I see no reason why this means we have to have a huge stage-production "AAAAAAAAAAAAAAAAAAMENNNNNNNNNN!!!!!!!!!!!!!!!!!!!!!!!!!111111111111!!2!" marked "ffff" with cymbals, brass choirs, descants, and electric guitar riffs. At the EF Masses I attend in this city, the "amen" is often well-sung by all. Nothing prevents people from chiming in loudly and confidently with the chant setting. On the contrary it's easier than trying some ridiculous syncopated settings or forgetting the words in the St. Louis Jesuit Mass. People have to get used to it, but after they do (a couple months) it's the most natural thing in the world and they can give the full consent of faith to the Canon.
  • Mark M.Mark M.
    Posts: 632
    Mia, take a look at #9 here, as well as this post at the NLM.
  • Pes
    Posts: 623
    What would happen if the people just sang the simple tone, so closely joined to what the priest sings, that the organist or cantor (or whoever) would not have time to barge in with their own obstreperous and foreign settings?
  • incantuincantu
    Posts: 989
    Ditching the Amen and chanting the memorial acclamation from the Sacramentary has made such a big difference in my parish in only a matter of months.
  • Miabelle, to answer just a small portion of your query, I would respond that liturgical "experts" such as the late Eugene Walsh and others fabricated a sort of Eucharistic Acclamation EEG, to whit:

    The absolutely universal congregational singing of the Sanctus/Holy was a fairly large moment signifying the end of the preface and the sacral unity of heaven and earth Hahn elocutes in his book.

    The Memorial (which such liturgists such as Conry insisted upon naming the Anamnesis) was an intermediary, though necessary, but "lesser" moment to aesthetically "portray" in song.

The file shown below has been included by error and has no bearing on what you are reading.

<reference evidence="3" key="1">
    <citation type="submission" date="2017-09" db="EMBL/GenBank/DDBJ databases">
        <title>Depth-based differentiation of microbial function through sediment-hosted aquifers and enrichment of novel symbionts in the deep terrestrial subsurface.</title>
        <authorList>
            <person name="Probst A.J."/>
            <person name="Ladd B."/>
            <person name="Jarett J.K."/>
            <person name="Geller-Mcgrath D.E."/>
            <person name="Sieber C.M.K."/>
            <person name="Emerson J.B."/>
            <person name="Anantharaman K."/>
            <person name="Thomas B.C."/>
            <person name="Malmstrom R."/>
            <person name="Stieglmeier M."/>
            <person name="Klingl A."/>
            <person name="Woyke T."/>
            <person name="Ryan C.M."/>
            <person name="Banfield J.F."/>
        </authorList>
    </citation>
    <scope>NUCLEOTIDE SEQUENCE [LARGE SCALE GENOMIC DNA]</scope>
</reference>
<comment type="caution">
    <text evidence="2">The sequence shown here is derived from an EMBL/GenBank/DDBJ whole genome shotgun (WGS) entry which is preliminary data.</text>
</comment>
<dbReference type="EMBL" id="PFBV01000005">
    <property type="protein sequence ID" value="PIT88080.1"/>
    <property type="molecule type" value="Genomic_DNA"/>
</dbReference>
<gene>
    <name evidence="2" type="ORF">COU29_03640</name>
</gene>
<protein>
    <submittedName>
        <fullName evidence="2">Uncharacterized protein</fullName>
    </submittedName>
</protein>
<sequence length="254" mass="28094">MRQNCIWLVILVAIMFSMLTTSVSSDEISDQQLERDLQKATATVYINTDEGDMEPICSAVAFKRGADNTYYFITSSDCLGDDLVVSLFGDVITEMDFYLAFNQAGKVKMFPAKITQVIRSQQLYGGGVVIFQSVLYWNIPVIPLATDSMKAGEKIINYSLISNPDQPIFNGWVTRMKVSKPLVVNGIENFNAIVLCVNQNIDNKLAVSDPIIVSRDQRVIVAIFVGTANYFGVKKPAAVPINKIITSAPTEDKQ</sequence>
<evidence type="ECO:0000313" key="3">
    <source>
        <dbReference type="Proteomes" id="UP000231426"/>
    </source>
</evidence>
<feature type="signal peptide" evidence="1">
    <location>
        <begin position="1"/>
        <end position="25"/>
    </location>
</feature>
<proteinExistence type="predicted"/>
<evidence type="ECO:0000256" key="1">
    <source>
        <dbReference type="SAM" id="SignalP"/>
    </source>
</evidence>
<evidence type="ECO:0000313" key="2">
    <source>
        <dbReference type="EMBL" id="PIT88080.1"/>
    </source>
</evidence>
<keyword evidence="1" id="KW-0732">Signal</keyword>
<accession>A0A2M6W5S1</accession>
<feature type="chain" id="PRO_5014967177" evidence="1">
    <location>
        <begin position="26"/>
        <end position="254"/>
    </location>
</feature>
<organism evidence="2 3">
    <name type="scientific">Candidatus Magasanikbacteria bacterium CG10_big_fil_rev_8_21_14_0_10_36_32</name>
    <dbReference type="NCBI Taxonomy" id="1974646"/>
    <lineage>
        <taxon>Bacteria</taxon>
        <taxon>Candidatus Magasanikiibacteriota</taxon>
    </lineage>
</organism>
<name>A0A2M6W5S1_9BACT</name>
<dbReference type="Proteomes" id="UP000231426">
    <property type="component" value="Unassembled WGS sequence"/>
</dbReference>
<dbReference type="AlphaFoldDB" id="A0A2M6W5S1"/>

The GREAT AMEN was touted by Walsh and others as a pinnacle moment. That gave rise (pardon the pun) to many popular reactions such as "spontaneous rising from kneeling" during its singing, the composition of new "per ipsums" by Duffords and Haugens, the enjoining of the "per ipsum" by the congregation, and the notion that, aha, we now had transubstantiation. That's why there was a bit of a cottage industry, mostly by GIA, in having composers such as Proulx take the Danish, the Peoples, the Dresden Amens and adding faux-Renaissance codas to be sung by the choir only after the people had sung their modest unison melodies.

    This model, or curvature of the Eucharistic Liturgy was widely purported in the seventies and eighties.

    That's how I remember it.
  • chonakchonak
    Posts: 9,176
    The "spontaneous rising from kneeling" during the singing of the Amen after the Eucharistic Prayer has been a point of confusion for me. The missal booklets used in churches would put the directive "Stand" next to the Amen instead of consistently after it, so I've had no idea of what the correct practice was, until just now when I looked up the USA Appendix to GIRM 1975 (which I suppose is no longer in force).

    In one aspect, I suppose we shouldn't put too much concern on this particular detail, since the fact that we kneel before the Amen is a US exception to the common Roman rite practice.
  • miacoyne
    Posts: 1,805